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Haitian mission saturates community with message

Haitian mission saturates community with message

e-Review Florida United Methodist News Service

Haitian mission saturates community with message

By J.A. Buchholz | Feb. 23, 2009 {0978}

NOTE: This is one in a series of articles about churches that have experienced growth in professions of faith and average worship attendance, measures of two of the five practices of The Methodist Way. See related story, “Analysis shows conference churches making strides,” at:

Guy Minivel doesn’t feel any shame in using his gifts and skills as a real estate agent to attract members to his church. In fact, the evangelism chairman at Bethesda, Méthodiste Unie Mission, a Haitian United Methodist mission in Tamara, Fla., relishes the notion.

The choir at Bethesda, Méthodiste Unie Mission, is part of the church’s mission to provide meaningful worship, which the Rev. Luc Dessieux says is a contributing factor to the congregation’s recent growth. Photo by Guy Minivel. Photo #09-1105. For longer description see photo gallery.

“Trust me, I use my Realtor skills to glorify the Lord,” said Minivel, who has been a member of the mission for 14 years. “I love God. He has blessed me. … I don’t think there is anything I can do to give back to the Lord, so I work for the church with all my heart in this way.”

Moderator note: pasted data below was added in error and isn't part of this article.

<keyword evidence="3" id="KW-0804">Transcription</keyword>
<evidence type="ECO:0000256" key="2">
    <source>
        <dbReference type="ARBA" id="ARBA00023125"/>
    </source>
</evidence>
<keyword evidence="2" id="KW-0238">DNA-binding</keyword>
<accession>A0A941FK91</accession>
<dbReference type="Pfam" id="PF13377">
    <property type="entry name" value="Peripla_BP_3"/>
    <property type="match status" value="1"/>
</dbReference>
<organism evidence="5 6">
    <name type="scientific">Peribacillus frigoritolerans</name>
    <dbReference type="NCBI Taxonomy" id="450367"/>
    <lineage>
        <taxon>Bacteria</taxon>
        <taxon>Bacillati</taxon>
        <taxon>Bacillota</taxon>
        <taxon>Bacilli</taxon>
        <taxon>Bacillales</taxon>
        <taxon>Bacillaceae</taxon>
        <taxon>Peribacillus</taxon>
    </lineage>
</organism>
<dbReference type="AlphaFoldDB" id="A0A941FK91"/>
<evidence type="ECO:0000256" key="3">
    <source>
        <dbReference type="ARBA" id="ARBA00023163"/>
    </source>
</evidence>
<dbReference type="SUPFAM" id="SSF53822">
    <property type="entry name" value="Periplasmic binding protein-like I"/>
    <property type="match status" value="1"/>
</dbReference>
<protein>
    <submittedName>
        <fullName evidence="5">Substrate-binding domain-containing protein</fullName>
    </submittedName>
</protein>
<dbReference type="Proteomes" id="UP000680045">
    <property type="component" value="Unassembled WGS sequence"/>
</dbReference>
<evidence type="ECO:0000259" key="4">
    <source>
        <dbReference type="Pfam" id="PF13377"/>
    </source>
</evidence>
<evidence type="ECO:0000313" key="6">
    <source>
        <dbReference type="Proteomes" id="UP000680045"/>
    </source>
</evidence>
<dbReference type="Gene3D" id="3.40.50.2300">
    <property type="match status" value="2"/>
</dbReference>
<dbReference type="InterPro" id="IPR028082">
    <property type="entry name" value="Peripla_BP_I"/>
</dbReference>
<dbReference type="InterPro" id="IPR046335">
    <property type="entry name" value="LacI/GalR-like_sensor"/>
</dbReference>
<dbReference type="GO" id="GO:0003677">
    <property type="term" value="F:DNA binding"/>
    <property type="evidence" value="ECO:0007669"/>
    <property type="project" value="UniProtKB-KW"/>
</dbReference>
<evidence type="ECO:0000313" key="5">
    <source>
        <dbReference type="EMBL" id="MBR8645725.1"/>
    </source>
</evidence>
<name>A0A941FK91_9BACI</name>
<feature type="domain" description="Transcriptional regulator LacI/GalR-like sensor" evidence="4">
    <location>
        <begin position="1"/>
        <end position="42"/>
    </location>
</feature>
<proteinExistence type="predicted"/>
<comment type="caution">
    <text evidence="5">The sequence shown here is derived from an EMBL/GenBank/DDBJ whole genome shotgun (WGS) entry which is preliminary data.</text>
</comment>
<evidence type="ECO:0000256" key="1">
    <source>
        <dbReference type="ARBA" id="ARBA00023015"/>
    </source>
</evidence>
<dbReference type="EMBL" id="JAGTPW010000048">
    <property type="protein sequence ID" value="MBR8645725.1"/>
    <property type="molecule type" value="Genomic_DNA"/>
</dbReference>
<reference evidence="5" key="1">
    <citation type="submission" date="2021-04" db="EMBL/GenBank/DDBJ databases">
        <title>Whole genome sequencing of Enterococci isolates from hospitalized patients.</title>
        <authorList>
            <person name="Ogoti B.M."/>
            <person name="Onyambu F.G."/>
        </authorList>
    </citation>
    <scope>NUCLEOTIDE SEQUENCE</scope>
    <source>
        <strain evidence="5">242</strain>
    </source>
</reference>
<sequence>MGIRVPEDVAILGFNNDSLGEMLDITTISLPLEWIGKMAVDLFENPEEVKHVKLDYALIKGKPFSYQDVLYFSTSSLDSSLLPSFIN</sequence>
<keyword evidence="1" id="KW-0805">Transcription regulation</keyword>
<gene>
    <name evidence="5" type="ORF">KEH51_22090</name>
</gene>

What Minivel does exactly is personally send a letter written in French to every guest who visits the mission within 24 hours of that visit. He then follows up with a telephone call, asking for any prayer requests. Many of those calls, he says, result in home visits by a prayer cell of the mission.

The mission has also designated the third Sunday of each month as “Bring a Friend to Church Sunday,” and it offers a free concert every six months that is very much like a revival for the community.

People are hungry for God like they haven’t been. People are reaching, searching for something, and that something is God.”

Guy Minivel

The variety of ways the mission is reaching people in its area has had a big impact on the mission. The mission had no professions of faith in 2006; in 2007 it had 21. The average weekly worship attendance grew from 152 to 173.

The Rev. Luc Dessieux has served as pastor at the mission for two years. He cites a combination of the mission’s efforts in evangelism, outreach and meaningful worship as contributing factors to the mission’s growth. Because of that growth the mission added a second service in January that targets young people. It will be conducted in English, Dessieux said, because many younger Haitians no longer learn or speak Creole. Mission leaders hope this will help the mission remain relevant and present in young people’s spiritual lives.

Future plans include offering music lessons after school and possibly opening a child-care center. The mission also plans to increase its space. The congregation, Dessieux said, has been working diligently to change its status from a mission to a church.

Minivel said he believes more and more good things will happen for the church in the future, even as it faces tough economic times with the rest of the country.

“People are hungry for God like they haven’t been,” said Minivel, who spent four years in a Haitian seminary to become a priest before immigrating to the United States 19 years ago. “People are reaching, searching for something, and that something is God.”

News media contact: Tita Parham, 800-282-8011,, Orlando

*Parham is managing editor of e-Review Florida United Methodist News Service.
**Buchholz is a freelance writer based in Seffner, Fla.